Perhaps most famous for co-founding Tinder, Dinesh Moorjani has a knack for turning ideas into profitable ventures. In 2007, he launched IAC’s mobile group, and, under his guidance, they had 40 million app downloads and doubled app revenue annually. After that success, he founded Hatch Labs through IAC and incubated about ten startups, including Tinder. Now Managing Partner at Comcast Ventures, Moorjani has accrued practical wisdom about all aspects of the founder’s journey from both sides of the table. In a short, focused conversation with Shikhar Ghosh, Moorjani discusses what he learned about hiring co-founders or heads of product for B2C startups. Ad he shares his observations and lessons he learned about hiring and building a team. An unedited transcript follows the video.
The journey and definition of entrepreneurship is having insufficient resources.
Dinesh Moorjani interviewed by Shikhar Ghosh in September 2018, at the Rock Center for Entrepreneurship, Harvard Business School.
Insights on the Founder’s Journey & Tips on Hiring a Co-Founder or Product Head for B2C Startups
SHIKHAR GHOSH: A lot of times when you look at successful companies, the gap between success and failure was a really narrow gap, and you look back and people have the narratives of, “First we did this and we thought about this need and we created it,” and so on. But the reality is just a lot messier than that. It’s a series of chance happenings that gets you to a certain point. You were one of the forces behind the creation of Tinder. How did that come about?
DINESH MOORJANI: Yeah, I would agree with you that most startup journeys are absolutely nonlinear, and they’re tumultuous journeys that are often unpredictable, but with the benefit of hindsight, it looks like a startup that was founded with a clear purpose and then it was built, I think the vast majority of startups go through some sort of pivot. Ours was a little different. So as most folks know, Tinder was started inside Hatch Labs. We were a Delaware C Corp funded by IAC and Extreme Labs. And the concept for Tinder was actually first called Matchbox, and it was created in a hackathon where I brought my employees together, paired them up, and they worked on new concepts outside their core startup that they were hired to work on inside Hatch Labs. This was both in New York, in Los Angeles.
When we put those teams together, because they’re working on something different, they could take chances with new ideas and we had a set of screening tools to determine if an idea was a compelling idea or not, then I would award prizes. It was also, by the way, a great recruiting technique because we would then have new recruits sit in with our internal hackathon teams that actually work in a pressure cooker with them, which was fun.
The concept for Matchbox was developed in LA around creating and using an interest graph to match people and take a binary decision whether you were interested in them or not, but that team that was working on matchbox was already committed to a product called Cardify, the name of which we came up later, and it was around local merchant loyalty. We hired a designer and a front end engineer to work on that, and that was our tiger team with me. So we were fortunate enough to hire a really talented team that had a lot of elasticity in their capabilities to work on multiple startups, and we went-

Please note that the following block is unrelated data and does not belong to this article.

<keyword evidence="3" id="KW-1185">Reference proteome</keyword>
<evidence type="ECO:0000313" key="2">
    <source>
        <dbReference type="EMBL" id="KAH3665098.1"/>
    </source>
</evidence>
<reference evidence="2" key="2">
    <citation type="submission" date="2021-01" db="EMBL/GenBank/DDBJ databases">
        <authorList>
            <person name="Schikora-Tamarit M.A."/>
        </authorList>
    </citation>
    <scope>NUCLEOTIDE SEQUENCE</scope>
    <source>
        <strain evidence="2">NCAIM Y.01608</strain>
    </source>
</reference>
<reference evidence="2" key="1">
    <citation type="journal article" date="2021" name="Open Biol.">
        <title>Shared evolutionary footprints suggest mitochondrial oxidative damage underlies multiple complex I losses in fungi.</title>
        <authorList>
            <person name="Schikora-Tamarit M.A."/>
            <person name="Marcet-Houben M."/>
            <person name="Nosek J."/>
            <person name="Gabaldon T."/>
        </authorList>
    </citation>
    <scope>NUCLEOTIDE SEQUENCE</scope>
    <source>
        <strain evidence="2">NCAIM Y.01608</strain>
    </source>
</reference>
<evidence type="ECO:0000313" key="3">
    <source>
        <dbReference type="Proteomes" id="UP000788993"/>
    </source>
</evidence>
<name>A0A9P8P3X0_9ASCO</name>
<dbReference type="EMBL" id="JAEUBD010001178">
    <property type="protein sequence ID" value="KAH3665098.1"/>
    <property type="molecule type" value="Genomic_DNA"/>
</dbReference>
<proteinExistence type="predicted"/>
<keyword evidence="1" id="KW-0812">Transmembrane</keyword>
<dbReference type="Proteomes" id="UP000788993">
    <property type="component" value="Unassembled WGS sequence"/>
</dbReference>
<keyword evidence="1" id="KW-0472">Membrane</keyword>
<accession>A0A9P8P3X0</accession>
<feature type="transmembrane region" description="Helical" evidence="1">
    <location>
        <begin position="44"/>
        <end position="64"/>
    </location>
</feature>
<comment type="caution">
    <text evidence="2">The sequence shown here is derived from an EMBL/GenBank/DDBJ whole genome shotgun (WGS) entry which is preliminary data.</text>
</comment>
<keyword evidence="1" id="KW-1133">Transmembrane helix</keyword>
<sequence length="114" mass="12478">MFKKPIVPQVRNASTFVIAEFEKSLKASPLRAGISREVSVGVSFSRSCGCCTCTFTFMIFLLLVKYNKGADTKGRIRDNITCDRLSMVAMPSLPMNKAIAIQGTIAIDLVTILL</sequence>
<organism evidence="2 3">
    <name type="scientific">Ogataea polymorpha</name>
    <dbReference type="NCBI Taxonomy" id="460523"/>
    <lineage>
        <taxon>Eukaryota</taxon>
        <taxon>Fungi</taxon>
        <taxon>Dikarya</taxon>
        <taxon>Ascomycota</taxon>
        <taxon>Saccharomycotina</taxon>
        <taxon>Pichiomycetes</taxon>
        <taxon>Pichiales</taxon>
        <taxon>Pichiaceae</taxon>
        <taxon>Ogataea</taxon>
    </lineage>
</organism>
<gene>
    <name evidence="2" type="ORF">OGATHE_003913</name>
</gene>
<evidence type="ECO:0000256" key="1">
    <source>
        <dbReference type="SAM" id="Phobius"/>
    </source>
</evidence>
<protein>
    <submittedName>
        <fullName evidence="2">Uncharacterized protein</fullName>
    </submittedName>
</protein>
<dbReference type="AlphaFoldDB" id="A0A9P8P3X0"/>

SHIKHAR GHOSH: But the core product that became Tinder was something that came up in a hackathon and then you just shelved or put it into the freezer?
DINESH MOORJANI: Right, we put it into an icebox is what the colloquial name we had in Hatch to potentially defrost later, because that team was already dedicated to another startup. That startup actually was very compelling, and in fact in May of 2012 went to a TechCrunch Disrupt finals. We didn’t win, but if you look at who the judges were, maybe you can reflect on why that is.
At the same time we had submitted the app to the Apple app store, iTunes app store for approval, and most of our apps got approved really fast. We had a great relationship with developer relations at Apple, which is one of the benefits of how we got products to market pretty quickly at Hatch. In this case, that product was sitting in purgatory and hadn’t been approved and it had been three weeks, largely because they didn’t understand why we were taking credit card payment information, but not actually enabling e-commerce. That payment information was used for a very different purpose, which we disclosed in the app.
Long story short is we weren’t going to have a team sitting around doing nothing, so it gave us the opportunity to have the conversation with the team to say, “Look, we have this other concept around Matchbox,” which we rebranded Tinder eventually, “To work on something around social discovery to make it easier to meet people that you don’t know,” and after making sure it fit all the basic requirements around the addressable market, the monetization opportunity, and what it would take to build a really compelling network effect we got the team comfortable with the idea of switching gears, which can be a bit of a whiplash effect for the team because they’re all working on one project and then we’re moving them onto an entirely different startup. But we got the team comfortable with it. I think Sean did a great job of-
SHIKHAR GHOSH: This was the same team that in the hackathon had come up with this concept?
DINESH MOORJANI: Two of the four people were the same team.
SHIKHAR GHOSH: Okay. So there’s a continuity in that and it’s completely what felt like bad luck, which is Apple saying no to the core product, but turns out to be fortuitous that then you start to work on this.